Monday, November 20, 2006

You Are Feeling Very Sleepy

Today Somaxon announced more positive results for its Phase III insomnia drug low-dose doxepin (Silenor). This trial--a test of the drug in elderly patients with primary sleep maintenance insomnia (trouble staying asleep) was the third Silenor Phase III to read out and added more positive data to boost Somaxon's prospects. The results of the final Phase III for Silenor should be released in December.

Insomnia is a massive market and one that remains responsive to old-school boots-on-the-ground promotion and DTC-driven consumer awareness. Market growth has been largely fueld by Sanofi-Aventis' controlled-release zolpidem (Ambien) and to a lesser extent to Takeda's rozerem (Ramelton) and Sepracor's eszopiclone (Lunesta).

But it's also a space where Big Pharma thinks there's room for improvement--and isn't afraid to spend for a shot at the market. Pfizer bought into Neurocrine's indiplon in 2002 and the drug was widely expected to give Ambien a run for its money--but Pfizer wound up giving up on indiplon when the FDA raised questions about its higher, extended-release doses that basically sidelined the drug.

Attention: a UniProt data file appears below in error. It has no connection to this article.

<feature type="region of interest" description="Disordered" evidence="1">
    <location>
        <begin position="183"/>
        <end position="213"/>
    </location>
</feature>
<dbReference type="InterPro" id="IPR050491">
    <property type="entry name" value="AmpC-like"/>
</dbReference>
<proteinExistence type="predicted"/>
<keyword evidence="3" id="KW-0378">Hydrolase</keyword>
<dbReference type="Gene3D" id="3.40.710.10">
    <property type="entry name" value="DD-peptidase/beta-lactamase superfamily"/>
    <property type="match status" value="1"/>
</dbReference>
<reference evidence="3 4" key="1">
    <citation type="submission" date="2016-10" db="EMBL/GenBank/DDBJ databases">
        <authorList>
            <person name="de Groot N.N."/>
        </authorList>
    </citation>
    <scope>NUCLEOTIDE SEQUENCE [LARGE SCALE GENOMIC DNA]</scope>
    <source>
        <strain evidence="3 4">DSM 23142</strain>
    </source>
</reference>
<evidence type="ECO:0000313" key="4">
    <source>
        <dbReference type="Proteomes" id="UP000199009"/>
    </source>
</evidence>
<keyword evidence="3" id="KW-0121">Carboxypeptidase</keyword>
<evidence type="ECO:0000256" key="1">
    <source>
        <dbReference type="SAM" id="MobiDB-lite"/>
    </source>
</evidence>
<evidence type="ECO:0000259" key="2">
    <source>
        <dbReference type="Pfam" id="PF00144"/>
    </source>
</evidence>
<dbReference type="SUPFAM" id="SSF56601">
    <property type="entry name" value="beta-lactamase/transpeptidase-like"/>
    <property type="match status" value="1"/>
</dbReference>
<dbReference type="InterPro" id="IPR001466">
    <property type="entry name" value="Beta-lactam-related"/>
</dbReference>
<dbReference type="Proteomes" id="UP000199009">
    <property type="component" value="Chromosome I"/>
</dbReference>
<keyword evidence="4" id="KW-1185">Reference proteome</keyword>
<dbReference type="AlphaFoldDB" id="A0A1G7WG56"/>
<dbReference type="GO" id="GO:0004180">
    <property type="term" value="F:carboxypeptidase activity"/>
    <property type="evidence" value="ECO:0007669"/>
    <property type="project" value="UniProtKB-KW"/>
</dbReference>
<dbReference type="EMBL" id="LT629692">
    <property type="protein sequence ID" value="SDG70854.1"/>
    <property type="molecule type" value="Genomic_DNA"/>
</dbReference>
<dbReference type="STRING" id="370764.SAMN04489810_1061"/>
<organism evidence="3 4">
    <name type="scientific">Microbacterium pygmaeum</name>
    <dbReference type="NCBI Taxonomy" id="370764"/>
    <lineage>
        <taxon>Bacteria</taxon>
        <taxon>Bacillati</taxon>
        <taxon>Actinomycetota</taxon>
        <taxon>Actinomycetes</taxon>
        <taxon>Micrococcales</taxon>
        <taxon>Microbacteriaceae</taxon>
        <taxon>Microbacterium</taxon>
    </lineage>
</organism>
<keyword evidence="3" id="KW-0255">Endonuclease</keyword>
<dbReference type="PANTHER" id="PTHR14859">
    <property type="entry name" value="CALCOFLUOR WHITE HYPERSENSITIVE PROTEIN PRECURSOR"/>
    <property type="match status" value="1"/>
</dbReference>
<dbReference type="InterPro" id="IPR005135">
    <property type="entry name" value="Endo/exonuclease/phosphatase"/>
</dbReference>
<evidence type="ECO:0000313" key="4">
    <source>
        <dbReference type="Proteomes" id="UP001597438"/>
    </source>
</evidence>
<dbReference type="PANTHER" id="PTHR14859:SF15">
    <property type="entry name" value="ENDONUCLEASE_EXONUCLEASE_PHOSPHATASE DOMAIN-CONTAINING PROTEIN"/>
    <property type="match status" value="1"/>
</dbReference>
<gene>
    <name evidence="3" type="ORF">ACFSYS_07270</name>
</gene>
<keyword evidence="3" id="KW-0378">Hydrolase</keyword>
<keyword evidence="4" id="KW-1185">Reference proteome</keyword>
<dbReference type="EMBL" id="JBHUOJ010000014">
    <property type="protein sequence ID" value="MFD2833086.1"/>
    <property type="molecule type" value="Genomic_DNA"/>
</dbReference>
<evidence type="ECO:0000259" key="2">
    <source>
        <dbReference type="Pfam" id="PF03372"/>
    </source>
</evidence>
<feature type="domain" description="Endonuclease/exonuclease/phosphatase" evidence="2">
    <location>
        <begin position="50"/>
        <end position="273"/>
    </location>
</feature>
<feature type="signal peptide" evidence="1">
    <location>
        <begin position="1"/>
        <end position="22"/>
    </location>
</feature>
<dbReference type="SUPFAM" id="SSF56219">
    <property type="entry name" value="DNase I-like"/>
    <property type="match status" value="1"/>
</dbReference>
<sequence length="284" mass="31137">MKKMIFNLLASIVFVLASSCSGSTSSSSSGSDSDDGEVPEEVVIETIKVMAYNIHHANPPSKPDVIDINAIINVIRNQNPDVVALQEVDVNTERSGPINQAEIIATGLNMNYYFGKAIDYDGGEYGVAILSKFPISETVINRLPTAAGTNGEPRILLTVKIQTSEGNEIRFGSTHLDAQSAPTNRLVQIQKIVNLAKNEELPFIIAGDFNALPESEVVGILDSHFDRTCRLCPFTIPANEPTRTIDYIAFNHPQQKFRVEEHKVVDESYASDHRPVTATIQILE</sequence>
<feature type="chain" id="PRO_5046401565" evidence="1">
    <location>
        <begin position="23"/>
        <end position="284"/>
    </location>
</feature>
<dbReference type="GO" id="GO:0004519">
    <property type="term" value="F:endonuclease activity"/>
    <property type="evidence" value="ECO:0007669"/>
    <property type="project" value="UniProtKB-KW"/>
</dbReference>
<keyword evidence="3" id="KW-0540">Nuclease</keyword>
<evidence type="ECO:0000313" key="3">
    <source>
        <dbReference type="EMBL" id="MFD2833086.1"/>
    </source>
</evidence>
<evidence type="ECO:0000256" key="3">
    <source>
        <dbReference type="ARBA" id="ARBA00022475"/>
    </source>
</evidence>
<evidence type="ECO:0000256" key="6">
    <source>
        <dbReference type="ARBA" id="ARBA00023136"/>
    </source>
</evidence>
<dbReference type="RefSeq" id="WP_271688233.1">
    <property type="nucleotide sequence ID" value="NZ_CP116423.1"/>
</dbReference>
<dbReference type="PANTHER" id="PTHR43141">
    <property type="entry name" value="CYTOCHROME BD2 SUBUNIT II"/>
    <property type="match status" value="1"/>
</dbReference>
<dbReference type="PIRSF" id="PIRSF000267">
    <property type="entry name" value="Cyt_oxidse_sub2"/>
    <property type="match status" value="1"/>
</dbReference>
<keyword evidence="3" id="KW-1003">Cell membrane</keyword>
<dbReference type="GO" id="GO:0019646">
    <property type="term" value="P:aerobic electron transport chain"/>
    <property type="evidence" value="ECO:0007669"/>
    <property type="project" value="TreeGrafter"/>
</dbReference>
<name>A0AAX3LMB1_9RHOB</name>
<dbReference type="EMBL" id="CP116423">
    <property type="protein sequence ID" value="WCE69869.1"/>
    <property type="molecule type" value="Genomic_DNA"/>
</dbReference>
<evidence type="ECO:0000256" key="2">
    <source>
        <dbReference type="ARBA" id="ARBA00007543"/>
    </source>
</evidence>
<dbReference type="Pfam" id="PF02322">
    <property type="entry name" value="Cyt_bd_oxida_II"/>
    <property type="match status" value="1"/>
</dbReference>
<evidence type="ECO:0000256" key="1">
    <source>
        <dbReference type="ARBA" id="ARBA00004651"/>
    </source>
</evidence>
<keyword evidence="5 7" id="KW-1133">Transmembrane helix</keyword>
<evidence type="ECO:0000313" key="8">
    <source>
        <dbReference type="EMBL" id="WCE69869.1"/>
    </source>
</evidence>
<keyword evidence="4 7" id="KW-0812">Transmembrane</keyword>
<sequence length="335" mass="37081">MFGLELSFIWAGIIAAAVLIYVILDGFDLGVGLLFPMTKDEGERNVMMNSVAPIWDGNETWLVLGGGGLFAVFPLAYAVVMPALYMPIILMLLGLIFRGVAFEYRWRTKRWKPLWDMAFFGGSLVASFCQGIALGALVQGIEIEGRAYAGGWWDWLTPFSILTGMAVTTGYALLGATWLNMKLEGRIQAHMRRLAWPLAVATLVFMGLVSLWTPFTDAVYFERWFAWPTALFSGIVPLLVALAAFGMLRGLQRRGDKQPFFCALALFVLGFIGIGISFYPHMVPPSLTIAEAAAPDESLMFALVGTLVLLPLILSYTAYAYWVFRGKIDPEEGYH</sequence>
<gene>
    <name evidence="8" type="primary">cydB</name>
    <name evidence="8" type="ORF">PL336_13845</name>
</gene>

Somaxon hopes that Silenor can provide physicians and patients with the best of both worlds: GABA acting drugs like Ambien, Lunesta and indiplon are the most effective drugs on the market--but are so-called Schedule IV controlled substances according to the DEA, and thus are potentially addictive. Rozerem is not scheduled, but so far such melatonin agonists have not shown the same efficacy as GABA acting drugs.

If Silenor, an H1 receptor antagonist (and available as a generic antidepressant at higher doses), can demonstrate GABA-like efficacy and steer clear of DEA scheduling Big Pharma partners should be very receptive.

No comments: